3. COOPERATION BETWEEN KENYA AND DENMARK
3.1 General Objectives and Strategic Goals
The country strategy for Danish development cooperation with Kenya for 2006-2010 will build on a) the Kenyan government’s development plans, as outlined in the ERSWEC, b) Denmark’s development policy3, c) the extensive past experience of development cooperation between Denmark and Kenya, and d) the already agreed goal of steadily closer cooperation with other development partners. In accordance with this framework, the overarching objective of the Danish-Kenyan development cooperation will be the reduction of poverty and the creation of sustainable development through pro-poor economic growth.
The major strategic directions in Danish development cooperation with Kenya in the period 2006-2010 will be:
- Active participation in and support to the government’s reform agenda.
- Active participation in harmonisation efforts with other development partners, with a view to attaining full alignment with government procedures and structures.
- A shift from project assistance to sector programme support.
These directions will be implemented with due caution, taking into consideration the Kenyan government’s capacity and political will to adhere to best practices with regard to transparency and accountability. The cooperation will be designed with a view to promoting Kenyan ownership of the development processes in the country and strengthening the necessary, but not always popular, administrative and economic reforms. Improved access to information and popular participation in the decision-making process will remain a major challenge in the years to come. This means that support needs to be given to the public administration system, in order to enable it to deliver results, increase transparency and demonstrate greater responsibility vis-à-vis the public, not least in the districts.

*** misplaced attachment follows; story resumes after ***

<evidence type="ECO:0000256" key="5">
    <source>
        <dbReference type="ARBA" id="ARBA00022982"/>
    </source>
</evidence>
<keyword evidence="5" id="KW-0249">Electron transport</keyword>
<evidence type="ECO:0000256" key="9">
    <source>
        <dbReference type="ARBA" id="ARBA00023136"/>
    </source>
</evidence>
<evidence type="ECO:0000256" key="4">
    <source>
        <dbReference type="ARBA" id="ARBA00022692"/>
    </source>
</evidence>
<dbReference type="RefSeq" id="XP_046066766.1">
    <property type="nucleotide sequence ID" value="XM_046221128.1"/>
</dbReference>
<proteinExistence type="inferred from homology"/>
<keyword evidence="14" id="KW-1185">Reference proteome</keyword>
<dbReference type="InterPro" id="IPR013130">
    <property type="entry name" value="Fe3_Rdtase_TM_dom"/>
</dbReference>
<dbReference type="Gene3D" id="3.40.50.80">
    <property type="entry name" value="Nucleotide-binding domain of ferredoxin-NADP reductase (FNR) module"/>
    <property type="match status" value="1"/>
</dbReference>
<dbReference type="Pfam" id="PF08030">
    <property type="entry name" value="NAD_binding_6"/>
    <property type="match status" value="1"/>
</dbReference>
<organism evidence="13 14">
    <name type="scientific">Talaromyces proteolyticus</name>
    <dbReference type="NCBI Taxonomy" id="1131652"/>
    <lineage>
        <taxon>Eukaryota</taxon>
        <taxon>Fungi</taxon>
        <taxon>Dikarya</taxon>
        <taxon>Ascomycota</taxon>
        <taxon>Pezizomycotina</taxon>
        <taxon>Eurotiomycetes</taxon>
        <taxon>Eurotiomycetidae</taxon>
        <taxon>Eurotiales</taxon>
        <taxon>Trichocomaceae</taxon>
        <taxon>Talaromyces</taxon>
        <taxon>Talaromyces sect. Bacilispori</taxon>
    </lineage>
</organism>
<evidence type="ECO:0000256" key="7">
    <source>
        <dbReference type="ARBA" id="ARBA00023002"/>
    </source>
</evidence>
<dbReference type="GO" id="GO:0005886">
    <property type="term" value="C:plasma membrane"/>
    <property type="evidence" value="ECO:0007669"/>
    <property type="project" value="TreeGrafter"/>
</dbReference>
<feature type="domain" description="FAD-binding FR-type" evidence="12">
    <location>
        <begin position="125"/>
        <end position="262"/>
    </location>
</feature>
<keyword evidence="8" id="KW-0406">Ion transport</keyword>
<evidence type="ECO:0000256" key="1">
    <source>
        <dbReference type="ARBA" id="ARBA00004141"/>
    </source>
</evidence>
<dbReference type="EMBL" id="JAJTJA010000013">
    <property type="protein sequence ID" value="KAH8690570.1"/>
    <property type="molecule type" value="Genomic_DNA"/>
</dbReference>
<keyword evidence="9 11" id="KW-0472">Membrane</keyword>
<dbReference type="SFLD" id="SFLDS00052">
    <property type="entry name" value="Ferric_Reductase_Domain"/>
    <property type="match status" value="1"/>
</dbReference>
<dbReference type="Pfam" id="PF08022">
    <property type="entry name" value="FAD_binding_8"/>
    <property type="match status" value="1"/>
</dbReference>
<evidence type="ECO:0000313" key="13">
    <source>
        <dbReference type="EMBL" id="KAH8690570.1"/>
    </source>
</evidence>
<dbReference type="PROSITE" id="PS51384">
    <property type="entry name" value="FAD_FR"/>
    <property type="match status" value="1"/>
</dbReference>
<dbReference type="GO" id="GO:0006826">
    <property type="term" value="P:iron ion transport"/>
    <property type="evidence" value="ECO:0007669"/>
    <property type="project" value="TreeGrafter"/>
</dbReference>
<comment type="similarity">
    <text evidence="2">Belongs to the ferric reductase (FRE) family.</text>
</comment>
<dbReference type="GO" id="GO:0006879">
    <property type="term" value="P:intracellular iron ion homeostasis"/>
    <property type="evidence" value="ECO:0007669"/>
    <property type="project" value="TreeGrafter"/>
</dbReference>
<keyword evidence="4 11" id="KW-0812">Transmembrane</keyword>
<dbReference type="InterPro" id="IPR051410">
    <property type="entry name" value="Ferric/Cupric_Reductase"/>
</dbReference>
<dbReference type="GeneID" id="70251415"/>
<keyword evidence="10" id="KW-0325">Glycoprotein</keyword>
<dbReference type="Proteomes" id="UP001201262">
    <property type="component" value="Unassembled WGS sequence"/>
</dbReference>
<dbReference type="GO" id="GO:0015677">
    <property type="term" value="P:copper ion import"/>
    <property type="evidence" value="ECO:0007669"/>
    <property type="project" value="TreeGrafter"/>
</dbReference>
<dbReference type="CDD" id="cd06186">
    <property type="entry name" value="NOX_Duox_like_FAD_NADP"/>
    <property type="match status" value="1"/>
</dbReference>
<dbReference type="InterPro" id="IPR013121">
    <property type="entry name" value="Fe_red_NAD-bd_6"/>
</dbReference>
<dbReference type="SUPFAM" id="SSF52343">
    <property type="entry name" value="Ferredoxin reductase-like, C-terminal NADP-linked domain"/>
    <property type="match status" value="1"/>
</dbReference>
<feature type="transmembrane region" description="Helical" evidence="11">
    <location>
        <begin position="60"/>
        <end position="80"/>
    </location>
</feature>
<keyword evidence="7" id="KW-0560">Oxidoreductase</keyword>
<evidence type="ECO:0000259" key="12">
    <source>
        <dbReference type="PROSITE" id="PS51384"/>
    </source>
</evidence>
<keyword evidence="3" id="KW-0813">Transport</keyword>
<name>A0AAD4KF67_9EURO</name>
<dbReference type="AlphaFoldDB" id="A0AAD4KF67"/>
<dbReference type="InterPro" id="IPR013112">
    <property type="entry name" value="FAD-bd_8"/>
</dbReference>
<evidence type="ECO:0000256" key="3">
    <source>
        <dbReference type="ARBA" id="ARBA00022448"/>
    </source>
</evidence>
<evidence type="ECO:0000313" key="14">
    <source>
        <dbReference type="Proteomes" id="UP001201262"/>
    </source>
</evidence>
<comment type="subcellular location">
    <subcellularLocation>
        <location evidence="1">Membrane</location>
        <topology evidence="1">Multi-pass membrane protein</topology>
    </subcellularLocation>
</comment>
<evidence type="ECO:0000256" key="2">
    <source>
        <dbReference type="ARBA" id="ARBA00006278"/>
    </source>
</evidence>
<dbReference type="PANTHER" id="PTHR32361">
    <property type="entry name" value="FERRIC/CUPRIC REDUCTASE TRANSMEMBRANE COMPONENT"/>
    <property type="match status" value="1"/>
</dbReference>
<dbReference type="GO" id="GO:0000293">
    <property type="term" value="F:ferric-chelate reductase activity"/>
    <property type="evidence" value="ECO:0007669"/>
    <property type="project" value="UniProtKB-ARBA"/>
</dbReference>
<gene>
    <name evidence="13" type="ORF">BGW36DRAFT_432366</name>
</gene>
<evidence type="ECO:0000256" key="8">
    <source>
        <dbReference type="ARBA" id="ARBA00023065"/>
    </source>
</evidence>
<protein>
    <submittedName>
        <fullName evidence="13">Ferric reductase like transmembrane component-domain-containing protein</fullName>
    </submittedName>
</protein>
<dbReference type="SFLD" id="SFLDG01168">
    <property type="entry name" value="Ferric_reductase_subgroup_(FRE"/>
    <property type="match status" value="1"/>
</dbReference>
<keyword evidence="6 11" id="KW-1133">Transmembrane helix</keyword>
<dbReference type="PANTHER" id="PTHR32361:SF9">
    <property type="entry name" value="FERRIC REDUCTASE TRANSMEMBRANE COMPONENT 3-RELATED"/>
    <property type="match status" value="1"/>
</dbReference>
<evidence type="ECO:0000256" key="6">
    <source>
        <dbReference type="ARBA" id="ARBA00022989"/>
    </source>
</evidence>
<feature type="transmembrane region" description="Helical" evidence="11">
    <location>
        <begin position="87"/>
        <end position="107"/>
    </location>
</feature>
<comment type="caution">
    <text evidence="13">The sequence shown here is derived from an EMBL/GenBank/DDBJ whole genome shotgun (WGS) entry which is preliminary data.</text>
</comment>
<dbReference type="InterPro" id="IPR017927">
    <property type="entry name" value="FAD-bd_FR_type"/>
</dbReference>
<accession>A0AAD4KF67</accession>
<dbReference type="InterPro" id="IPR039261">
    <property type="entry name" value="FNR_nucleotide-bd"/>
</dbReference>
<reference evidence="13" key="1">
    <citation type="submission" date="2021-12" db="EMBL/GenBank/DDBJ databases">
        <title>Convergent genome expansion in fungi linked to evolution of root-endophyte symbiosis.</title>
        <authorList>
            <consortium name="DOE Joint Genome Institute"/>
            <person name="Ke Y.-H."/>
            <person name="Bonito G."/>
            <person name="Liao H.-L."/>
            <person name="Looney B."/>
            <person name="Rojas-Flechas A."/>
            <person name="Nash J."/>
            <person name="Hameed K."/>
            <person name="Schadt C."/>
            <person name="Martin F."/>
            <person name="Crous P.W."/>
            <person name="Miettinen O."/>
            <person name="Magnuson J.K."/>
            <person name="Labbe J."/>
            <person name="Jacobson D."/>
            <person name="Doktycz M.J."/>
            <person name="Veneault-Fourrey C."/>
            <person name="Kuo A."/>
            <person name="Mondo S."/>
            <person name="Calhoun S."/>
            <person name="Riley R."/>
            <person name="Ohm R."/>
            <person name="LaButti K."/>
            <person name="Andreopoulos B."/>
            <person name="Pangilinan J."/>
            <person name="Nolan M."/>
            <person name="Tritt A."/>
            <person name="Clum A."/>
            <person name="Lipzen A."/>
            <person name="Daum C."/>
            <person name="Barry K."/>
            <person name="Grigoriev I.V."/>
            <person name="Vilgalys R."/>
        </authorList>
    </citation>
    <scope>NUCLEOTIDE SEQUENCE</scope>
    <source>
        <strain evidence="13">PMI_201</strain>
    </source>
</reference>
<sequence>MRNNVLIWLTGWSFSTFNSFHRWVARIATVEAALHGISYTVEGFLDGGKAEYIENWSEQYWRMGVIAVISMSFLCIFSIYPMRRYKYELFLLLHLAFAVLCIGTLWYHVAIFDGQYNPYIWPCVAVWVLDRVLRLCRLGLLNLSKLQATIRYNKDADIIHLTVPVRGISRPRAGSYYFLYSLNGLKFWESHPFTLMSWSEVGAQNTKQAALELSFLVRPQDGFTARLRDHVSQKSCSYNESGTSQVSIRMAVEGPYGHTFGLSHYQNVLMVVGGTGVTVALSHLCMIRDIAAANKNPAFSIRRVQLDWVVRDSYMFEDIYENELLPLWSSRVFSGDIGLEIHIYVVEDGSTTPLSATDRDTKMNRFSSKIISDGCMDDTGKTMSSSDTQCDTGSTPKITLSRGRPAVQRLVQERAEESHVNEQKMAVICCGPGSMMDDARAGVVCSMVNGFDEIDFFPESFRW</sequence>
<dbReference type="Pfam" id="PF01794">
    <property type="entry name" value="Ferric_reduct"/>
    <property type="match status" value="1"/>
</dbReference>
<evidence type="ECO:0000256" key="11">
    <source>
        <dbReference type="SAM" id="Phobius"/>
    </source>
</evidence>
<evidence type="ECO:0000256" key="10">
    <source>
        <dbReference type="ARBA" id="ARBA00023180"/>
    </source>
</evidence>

In order to achieve its development aspirations, Kenya will need an even stronger growth than what has been achieved since 2002. In this endeavour Kenya will build on its private sector, which has demonstrated its strength and resilience over the years. In order to develop this potential, the Danish Country Strategy for Kenya targets two productive sectors: agriculture and business. Better conditions for private initiatives will generate employment and improve living conditions in Kenya. Private sector-led economic growth requires a positive business climate that can attract investors. Marginal areas and small producers should be involved in this effort in order to secure optimal impact on poverty alleviation.